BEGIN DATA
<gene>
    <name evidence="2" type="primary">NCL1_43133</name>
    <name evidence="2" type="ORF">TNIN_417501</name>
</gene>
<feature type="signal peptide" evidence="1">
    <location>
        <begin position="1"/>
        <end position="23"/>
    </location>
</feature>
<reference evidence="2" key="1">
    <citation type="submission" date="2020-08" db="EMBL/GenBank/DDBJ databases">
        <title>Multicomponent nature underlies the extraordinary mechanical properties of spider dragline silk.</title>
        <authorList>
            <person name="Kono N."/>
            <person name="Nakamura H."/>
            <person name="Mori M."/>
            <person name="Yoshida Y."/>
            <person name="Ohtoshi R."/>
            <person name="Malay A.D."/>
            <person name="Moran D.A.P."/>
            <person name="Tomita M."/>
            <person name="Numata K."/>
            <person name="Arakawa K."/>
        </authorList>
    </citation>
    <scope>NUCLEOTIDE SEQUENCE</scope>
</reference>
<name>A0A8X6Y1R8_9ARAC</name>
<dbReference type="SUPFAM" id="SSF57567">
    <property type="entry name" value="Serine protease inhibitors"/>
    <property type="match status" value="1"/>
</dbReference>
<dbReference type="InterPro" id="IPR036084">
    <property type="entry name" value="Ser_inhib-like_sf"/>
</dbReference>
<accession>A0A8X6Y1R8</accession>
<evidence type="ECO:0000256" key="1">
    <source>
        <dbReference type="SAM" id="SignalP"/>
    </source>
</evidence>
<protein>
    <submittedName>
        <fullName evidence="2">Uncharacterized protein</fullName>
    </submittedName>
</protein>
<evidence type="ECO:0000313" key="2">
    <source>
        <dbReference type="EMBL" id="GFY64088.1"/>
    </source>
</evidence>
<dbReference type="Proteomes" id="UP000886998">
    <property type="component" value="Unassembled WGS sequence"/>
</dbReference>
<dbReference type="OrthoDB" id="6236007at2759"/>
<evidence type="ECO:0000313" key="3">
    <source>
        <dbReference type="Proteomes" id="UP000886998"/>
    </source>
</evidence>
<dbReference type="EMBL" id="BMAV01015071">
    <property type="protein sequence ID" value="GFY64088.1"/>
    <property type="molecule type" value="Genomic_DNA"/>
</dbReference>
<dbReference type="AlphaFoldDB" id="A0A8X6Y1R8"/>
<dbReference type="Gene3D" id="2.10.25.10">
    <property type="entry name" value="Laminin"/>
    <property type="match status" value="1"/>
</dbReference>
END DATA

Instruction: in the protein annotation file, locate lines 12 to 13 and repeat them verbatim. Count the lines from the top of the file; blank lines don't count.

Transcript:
    <citation type="submission" date="2020-08" db="EMBL/GenBank/DDBJ databases">
        <title>Multicomponent nature underlies the extraordinary mechanical properties of spider dragline silk.</title>